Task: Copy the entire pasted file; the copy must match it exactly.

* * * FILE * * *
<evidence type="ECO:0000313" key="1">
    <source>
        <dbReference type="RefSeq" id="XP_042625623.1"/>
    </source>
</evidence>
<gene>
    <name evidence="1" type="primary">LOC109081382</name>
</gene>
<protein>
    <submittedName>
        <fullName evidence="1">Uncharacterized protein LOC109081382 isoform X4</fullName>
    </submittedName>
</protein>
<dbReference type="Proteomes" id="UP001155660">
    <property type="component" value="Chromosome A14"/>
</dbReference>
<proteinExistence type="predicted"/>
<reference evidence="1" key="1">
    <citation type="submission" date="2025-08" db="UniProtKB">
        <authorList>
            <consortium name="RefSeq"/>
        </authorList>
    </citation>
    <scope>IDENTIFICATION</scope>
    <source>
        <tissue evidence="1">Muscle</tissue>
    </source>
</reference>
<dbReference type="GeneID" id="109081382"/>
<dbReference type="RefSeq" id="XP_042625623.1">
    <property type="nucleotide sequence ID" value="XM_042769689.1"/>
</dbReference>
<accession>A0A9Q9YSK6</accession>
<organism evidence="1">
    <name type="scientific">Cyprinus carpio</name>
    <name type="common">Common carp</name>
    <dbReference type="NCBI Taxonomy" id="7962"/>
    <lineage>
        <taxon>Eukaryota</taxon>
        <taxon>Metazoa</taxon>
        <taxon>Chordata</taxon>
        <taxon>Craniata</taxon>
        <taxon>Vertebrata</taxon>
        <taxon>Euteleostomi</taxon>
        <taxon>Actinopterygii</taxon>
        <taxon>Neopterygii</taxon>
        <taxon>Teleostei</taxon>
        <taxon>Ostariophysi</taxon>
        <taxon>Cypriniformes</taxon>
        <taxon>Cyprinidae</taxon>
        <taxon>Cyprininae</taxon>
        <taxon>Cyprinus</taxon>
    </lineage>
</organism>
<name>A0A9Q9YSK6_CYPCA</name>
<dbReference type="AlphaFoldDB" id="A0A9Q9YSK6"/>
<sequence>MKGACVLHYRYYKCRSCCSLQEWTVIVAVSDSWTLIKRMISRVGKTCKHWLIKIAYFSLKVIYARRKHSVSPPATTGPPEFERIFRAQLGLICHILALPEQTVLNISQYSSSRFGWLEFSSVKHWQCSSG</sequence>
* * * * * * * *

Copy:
<evidence type="ECO:0000313" key="1">
    <source>
        <dbReference type="RefSeq" id="XP_042625623.1"/>
    </source>
</evidence>
<gene>
    <name evidence="1" type="primary">LOC109081382</name>
</gene>
<protein>
    <submittedName>
        <fullName evidence="1">Uncharacterized protein LOC109081382 isoform X4</fullName>
    </submittedName>
</protein>
<dbReference type="Proteomes" id="UP001155660">
    <property type="component" value="Chromosome A14"/>
</dbReference>
<proteinExistence type="predicted"/>
<reference evidence="1" key="1">
    <citation type="submission" date="2025-08" db="UniProtKB">
        <authorList>
            <consortium name="RefSeq"/>
        </authorList>
    </citation>
    <scope>IDENTIFICATION</scope>
    <source>
        <tissue evidence="1">Muscle</tissue>
    </source>
</reference>
<dbReference type="GeneID" id="109081382"/>
<dbReference type="RefSeq" id="XP_042625623.1">
    <property type="nucleotide sequence ID" value="XM_042769689.1"/>
</dbReference>
<accession>A0A9Q9YSK6</accession>
<organism evidence="1">
    <name type="scientific">Cyprinus carpio</name>
    <name type="common">Common carp</name>
    <dbReference type="NCBI Taxonomy" id="7962"/>
    <lineage>
        <taxon>Eukaryota</taxon>
        <taxon>Metazoa</taxon>
        <taxon>Chordata</taxon>
        <taxon>Craniata</taxon>
        <taxon>Vertebrata</taxon>
        <taxon>Euteleostomi</taxon>
        <taxon>Actinopterygii</taxon>
        <taxon>Neopterygii</taxon>
        <taxon>Teleostei</taxon>
        <taxon>Ostariophysi</taxon>
        <taxon>Cypriniformes</taxon>
        <taxon>Cyprinidae</taxon>
        <taxon>Cyprininae</taxon>
        <taxon>Cyprinus</taxon>
    </lineage>
</organism>
<name>A0A9Q9YSK6_CYPCA</name>
<dbReference type="AlphaFoldDB" id="A0A9Q9YSK6"/>
<sequence>MKGACVLHYRYYKCRSCCSLQEWTVIVAVSDSWTLIKRMISRVGKTCKHWLIKIAYFSLKVIYARRKHSVSPPATTGPPEFERIFRAQLGLICHILALPEQTVLNISQYSSSRFGWLEFSSVKHWQCSSG</sequence>